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Blueberries & Miracle-Gro Water Soluble Azalea, Camellia...

Posted by urbngrdnr none (My Page) on
Thu, Jun 7, 12 at 2:39

Does anyone have any experience with planting blueberry bushes in containers and fertilizing with Miracle-Gro Water Soluble Azalea, Camellia, Rhododendron Plant Food?

I planted my first Misty Blueberry shrub and I want to care for this plant as best as possible.

It sits in a 7 gallon container with Miracle-Gro Organic Choice Potting Mix, Perlite and bark mulch topping it off.

Please advise.


Follow-Up Postings:

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RE: Blueberries & Miracle-Gro Water Soluble Azalea, Camellia...

Should be OK. I would use some Osmocote, too. Follow the label rates on any product you use.


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RE: Blueberries & Miracle-Gro Water Soluble Azalea, Camellia...

I'm just a little nervous about the pH of the mix you're using. Sounds like it might be around 7. Probably should be closer to 5. Maybe someone with a little more experience can comment about this.


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RE: Blueberries & Miracle-Gro Water Soluble Azalea, Camellia...

  • Posted by mrclint z10SoCal Valley (My Page) on
    Thu, Jun 7, 12 at 11:18

Edweather has it right, best to re-pot according to CARE OF SOUTHERN HIGHBUSH BLUEBERRIES.

Miracle-Gro Water Soluble Azalea, Camellia, Rhododendron works really well enough for me. I will continue with it until something better comes along. Note that it is not an organic fertilizer - if that matters to you.


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RE: Blueberries & Miracle-Gro Water Soluble Azalea, Camellia...

I also use the Miracle grow some, mostly as a foliar feed if the young plants look like they need a pick me up in between scheduled fertilizing.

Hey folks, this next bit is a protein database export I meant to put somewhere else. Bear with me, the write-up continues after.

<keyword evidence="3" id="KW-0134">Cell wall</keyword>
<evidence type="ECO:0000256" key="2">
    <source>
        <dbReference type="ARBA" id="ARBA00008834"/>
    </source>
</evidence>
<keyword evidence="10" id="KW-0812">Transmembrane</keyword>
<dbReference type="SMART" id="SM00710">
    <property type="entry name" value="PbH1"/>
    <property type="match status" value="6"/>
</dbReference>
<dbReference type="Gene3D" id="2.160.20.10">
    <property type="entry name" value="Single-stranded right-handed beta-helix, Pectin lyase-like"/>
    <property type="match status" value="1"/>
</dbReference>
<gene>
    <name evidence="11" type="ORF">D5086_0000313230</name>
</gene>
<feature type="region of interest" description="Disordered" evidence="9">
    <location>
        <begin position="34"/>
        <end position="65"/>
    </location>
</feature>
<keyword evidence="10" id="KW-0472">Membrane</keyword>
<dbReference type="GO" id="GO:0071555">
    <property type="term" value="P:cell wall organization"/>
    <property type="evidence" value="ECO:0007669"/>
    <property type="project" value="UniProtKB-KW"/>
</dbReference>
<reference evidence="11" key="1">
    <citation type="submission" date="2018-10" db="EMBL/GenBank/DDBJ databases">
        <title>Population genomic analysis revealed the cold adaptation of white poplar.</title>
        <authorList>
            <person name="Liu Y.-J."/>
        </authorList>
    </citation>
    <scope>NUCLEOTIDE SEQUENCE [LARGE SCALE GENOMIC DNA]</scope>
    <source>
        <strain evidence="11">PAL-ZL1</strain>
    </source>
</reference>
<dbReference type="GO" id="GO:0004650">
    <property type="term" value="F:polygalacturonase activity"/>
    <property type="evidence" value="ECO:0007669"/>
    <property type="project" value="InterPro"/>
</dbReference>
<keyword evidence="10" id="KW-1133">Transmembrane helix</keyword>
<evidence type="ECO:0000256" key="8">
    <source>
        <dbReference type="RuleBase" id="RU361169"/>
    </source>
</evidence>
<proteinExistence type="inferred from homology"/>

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RE: Blueberries & Miracle-Gro Water Soluble Azalea, Camellia...

I would agree with others..........you need a good blueberry mix for those plants. The link Clint posted is good, here is a video that's also good.

http://www.youtube.com/watch?v=MnbYI4zaR48

As for the fertilizer, a close friend of mine has used that fert for the last few years on his BB plants in pots and they seem to do well. However, I still think it makes the most sense to use either an organic fert of some kind such as those made by Dr.Earth or ammonium sulf to make sure that you pushing toward a lower PH.

RM


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RE: Blueberries & Miracle-Gro Water Soluble Azalea, Camellia...

I have my blueberry plants potted in basically organic peat & pine bark mulch. But I have read that it doesn't really matter what you use for potting mix because it will all reach a neutral ph after several months no matter how much pine needles or mulch you add. So that is why I was wondering if the water soluble azalea fertilizer would be the best way to go? Can anyone recommend a better fertilizer at a comparable price to Miracle Grow Azalea fertilizer?


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RE: Blueberries & Miracle-Gro Water Soluble Azalea, Camellia...

The main reason that will raise the pH from an optimum acidic level is the irrigation water.Ammonium Sulfate will help lower it,but most of us have a Winter season and fertilizing during that time is not recommended.
If possible,use rainwater or some kind of acid to maintain the best environment for them. Brady